Tens of thousands of students have made a pledge against gun violence, via a statewide law enforcement project.
According to the federal prosecutor for South Carolina, U.S. attorney Bill Nettles, members of his office have met with 63,000 students from 131 middle and high schools across the state. The students signed a voluntary pledge that they will never take a gun to school, will never resolve a dispute with a gun, and will use their influence to prevent friends from using guns to resolve disputes.
Elementary school children are making a simpler commitment, pledging that if they see a gun they will not touch it, they will assume that any gun they see might be loaded and they will tell a teacher or a trusted adult.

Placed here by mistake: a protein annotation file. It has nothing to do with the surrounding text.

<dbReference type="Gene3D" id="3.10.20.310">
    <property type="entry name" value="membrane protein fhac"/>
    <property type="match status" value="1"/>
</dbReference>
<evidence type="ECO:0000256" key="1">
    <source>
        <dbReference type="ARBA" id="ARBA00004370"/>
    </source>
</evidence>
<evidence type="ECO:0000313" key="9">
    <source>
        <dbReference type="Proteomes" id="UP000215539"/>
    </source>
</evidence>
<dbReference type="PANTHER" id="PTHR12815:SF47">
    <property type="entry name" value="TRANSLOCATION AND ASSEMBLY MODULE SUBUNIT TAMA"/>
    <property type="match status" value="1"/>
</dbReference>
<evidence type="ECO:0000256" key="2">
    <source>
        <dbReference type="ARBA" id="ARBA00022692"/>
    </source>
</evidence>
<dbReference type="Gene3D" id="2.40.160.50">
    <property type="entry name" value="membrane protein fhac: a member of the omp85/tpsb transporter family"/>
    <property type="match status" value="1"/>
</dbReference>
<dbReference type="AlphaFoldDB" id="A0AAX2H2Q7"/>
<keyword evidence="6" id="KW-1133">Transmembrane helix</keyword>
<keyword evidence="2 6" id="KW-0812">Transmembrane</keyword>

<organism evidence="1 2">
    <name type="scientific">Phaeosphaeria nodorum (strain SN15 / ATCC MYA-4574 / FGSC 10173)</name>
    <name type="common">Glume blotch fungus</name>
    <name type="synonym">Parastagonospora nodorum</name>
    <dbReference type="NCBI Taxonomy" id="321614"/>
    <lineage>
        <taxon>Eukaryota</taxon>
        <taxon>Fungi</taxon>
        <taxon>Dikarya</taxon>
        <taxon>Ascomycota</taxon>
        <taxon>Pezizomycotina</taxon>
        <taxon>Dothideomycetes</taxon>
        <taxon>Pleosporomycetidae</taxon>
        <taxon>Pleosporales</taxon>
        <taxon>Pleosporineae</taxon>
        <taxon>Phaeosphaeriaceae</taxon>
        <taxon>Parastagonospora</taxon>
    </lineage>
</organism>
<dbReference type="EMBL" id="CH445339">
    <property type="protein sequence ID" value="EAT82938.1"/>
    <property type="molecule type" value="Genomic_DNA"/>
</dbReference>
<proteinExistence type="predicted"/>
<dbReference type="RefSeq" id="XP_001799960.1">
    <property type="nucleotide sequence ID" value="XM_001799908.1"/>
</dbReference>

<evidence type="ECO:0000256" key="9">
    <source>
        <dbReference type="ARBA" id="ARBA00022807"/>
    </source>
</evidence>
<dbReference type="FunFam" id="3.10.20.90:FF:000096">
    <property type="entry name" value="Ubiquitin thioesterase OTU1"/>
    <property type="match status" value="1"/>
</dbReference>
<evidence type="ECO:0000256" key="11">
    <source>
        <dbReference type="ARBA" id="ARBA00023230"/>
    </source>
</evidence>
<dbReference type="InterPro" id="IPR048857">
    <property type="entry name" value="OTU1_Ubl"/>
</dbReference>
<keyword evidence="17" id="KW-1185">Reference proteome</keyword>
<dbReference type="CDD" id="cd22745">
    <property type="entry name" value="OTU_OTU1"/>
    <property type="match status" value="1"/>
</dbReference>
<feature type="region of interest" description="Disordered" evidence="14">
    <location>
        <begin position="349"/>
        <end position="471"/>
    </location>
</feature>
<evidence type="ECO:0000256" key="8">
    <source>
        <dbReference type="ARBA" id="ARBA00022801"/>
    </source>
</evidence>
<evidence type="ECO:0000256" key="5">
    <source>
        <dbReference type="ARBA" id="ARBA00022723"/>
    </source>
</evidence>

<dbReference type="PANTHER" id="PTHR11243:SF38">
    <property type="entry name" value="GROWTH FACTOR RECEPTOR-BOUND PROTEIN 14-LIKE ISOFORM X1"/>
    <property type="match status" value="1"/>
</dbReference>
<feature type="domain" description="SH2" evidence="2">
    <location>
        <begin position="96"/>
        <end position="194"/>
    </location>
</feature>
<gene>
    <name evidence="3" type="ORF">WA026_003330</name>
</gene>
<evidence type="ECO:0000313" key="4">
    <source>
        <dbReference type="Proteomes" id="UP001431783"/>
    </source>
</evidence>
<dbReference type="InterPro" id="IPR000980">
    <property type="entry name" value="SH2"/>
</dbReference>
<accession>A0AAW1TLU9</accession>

The effort is part of South Carolina’s Project Cease Fire and the Department of Justice’s Project Safe Neighborhoods, both federal programs aimed at reducing gun violence.
Nettles says, “The response to the pledge campaign this year has been tremendous, perhaps in part due to the renewed awareness of the threat of school violence after a high school student in Conway shot at a Student Resource Officer just last month.”
The U.S. Attorney’s Office worked with law enforcement agencies throughout the state to make the pledges available to the schools.